By Donna Cope
Adversity can spur one to achieve great things.
At 17, Barbara Curry-Story was stuck between a rock and a hard place. She grew up poor in Ohatchee, in a family that was short on money but long on love.
In the early 1960s in Alabama, simply being a young black woman was an issue. Curry-Story graduated from Calhoun County Training School in Hobson City and dreamed of making her way in the business world.
She went to Alabama Agriculture & Mechanical University for one academic quarter, but money was scarce and the Heart of Dixie was fraught with tension amid the birth pangs of the civil rights movement.
Seeking a job and a better life, Curry-Story went to New York to try to earn money for college. She married and had a son, but the marriage was short-lived.
“The person I married became abusive. He wasn’t who I thought he was,” she said. In 1964, Curry-Story returned to Ohatchee with 2-year-old Joseph.
“My family always supported each other,” Curry-Story said about her parents and five siblings.
Curry-Story was admitted to Jacksonville State University (JSU) and got a work-study job to pay for tuition and help support herself. Since her younger brother lived on campus, he let her take his car to commute.
“I will just say it was the Lord’s will, because had it not been for integration taking place at the time it did, I would not have been able to get an education,” said Curry-Story, 78.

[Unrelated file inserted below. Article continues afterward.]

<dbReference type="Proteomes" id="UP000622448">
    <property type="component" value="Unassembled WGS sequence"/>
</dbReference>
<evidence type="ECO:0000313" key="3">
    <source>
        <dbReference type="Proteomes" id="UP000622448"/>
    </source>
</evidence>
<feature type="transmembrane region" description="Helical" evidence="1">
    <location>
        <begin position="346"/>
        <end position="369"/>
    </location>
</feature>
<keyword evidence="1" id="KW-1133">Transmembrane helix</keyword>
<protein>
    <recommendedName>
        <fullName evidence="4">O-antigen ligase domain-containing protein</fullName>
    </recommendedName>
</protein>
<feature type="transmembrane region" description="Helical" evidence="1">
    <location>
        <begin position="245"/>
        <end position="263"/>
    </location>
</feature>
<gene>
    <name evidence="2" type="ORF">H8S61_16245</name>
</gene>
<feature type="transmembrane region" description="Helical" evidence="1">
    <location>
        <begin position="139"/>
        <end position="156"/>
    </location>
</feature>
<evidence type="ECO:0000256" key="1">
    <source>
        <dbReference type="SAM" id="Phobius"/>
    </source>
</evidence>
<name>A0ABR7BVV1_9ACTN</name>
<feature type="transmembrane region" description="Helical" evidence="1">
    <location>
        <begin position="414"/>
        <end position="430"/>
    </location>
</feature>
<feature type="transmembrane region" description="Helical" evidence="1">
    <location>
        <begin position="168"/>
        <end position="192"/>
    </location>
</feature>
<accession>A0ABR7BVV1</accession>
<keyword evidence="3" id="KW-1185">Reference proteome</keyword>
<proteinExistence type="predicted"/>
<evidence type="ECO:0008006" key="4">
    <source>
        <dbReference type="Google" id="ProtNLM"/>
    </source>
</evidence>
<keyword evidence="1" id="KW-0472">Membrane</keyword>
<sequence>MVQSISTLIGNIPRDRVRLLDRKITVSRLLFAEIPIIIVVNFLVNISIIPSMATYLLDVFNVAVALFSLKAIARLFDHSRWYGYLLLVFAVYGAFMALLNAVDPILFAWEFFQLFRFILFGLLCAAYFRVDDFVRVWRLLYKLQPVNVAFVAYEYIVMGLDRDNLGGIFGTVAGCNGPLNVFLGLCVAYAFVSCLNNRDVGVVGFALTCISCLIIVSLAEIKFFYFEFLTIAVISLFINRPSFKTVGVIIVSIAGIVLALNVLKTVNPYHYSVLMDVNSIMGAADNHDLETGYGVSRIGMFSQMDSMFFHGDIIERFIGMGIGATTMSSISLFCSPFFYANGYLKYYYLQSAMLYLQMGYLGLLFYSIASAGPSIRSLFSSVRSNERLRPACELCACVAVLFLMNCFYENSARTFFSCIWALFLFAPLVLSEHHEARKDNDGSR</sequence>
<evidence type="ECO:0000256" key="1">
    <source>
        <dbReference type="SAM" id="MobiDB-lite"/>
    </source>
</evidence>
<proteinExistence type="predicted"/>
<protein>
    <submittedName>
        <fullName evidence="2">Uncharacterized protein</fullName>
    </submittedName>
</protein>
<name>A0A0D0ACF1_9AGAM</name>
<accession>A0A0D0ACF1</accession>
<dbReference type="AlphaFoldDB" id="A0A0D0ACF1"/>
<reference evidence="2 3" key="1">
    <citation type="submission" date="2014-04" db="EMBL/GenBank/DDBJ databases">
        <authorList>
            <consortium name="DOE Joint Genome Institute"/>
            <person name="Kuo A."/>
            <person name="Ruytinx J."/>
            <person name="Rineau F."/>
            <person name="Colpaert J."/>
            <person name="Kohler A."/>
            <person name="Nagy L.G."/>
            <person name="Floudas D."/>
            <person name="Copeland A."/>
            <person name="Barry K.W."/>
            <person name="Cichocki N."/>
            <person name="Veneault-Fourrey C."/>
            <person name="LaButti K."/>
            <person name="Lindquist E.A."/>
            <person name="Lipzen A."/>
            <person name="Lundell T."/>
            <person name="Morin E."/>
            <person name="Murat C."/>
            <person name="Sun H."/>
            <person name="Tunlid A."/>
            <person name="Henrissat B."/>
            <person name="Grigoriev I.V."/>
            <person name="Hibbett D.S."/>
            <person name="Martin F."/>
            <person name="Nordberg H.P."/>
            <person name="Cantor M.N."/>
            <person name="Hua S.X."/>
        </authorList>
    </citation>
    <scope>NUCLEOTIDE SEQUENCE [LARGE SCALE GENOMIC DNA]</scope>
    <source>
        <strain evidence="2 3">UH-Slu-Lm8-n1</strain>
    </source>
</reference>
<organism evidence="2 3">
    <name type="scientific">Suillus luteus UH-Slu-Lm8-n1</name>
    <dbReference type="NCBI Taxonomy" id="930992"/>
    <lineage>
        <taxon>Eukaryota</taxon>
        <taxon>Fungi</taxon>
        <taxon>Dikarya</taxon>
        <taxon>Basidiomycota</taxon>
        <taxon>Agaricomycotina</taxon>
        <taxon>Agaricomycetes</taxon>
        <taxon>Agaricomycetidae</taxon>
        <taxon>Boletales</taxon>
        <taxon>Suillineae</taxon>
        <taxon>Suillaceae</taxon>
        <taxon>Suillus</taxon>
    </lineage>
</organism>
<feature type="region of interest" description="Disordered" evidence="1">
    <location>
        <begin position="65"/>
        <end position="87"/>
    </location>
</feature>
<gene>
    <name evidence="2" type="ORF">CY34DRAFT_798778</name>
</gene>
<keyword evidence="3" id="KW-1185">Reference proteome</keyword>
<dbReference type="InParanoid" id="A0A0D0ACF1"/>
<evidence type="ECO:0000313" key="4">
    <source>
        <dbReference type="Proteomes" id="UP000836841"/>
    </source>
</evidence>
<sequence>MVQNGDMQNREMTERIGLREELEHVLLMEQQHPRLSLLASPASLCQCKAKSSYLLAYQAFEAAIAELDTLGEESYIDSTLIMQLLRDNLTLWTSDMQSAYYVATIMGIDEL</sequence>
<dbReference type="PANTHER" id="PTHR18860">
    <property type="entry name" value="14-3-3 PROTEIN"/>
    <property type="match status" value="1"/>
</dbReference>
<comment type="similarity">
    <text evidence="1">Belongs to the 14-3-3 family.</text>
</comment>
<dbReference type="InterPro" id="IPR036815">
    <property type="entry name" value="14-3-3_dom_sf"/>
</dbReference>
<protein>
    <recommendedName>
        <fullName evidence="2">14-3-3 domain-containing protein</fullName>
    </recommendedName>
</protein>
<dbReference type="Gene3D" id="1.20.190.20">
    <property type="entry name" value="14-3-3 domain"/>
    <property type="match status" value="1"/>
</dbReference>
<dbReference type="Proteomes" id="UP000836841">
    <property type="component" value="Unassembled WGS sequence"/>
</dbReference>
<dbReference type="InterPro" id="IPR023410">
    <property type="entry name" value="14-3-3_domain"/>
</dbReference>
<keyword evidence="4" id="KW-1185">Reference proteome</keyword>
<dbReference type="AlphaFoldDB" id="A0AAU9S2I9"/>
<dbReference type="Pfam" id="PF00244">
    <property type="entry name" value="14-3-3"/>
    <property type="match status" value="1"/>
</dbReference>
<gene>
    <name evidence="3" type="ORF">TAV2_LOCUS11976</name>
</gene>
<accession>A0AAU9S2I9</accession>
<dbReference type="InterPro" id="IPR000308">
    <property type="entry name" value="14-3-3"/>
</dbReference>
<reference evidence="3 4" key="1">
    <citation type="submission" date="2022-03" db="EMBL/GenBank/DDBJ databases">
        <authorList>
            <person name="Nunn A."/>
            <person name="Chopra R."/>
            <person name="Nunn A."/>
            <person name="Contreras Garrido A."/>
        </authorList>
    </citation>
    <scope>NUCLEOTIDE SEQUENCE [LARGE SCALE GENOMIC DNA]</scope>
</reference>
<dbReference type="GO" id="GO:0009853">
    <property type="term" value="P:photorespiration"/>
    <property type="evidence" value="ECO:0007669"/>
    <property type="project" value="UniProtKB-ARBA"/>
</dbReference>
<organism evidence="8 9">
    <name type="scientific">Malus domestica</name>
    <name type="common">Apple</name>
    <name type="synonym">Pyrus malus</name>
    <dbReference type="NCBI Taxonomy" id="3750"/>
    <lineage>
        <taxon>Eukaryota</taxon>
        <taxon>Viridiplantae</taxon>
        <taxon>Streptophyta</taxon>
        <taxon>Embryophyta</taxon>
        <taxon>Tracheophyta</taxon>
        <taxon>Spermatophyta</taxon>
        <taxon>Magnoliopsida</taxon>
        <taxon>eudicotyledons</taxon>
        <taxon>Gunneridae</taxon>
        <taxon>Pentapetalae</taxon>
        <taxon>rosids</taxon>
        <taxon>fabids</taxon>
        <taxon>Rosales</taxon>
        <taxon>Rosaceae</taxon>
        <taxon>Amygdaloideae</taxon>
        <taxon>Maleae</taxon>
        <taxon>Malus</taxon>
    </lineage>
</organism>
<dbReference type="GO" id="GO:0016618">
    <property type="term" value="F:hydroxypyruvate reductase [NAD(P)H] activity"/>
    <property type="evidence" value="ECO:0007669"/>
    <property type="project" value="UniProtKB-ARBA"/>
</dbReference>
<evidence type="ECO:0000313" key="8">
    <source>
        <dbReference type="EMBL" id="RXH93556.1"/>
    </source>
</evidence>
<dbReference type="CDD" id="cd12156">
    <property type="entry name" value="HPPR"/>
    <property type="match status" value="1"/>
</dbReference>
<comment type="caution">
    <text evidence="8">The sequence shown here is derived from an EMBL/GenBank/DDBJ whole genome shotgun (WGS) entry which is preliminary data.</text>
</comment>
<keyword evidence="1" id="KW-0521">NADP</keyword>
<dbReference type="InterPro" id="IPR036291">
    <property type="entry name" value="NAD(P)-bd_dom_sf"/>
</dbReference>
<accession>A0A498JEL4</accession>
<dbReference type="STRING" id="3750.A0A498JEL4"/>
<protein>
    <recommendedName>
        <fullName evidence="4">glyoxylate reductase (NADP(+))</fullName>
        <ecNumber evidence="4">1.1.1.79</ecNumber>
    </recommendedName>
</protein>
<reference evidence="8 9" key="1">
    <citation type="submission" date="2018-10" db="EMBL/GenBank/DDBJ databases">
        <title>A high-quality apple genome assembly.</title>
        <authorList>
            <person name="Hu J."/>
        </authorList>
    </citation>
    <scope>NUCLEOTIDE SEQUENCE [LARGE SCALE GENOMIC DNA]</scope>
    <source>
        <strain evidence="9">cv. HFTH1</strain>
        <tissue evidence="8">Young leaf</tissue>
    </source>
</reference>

Stay Strong And Carry On
In fall 1965, Curry-Story became the first African American student at JSU, enrolling as an education major in home economics.
“Most people at JSU were very kind to me, some kids were nice – they’d pass by and say, ‘Good morning,’” Curry-Story said.
Despite occasional catcalls, nothing could deter Curry-Story from obtaining her college degree, which would offer money, freedom and a means to provide for her child.
“I wanted to elevate, and I saw this as my only chance because I didn’t have money to go elsewhere,” Curry-Story said. “I couldn’t pay the board and tuition. I’d be going to class and someone would be behind me singing, ‘We will overcome.’ I wouldn’t look back over my shoulder. I didn’t make a rebuttal, but it did bother me.”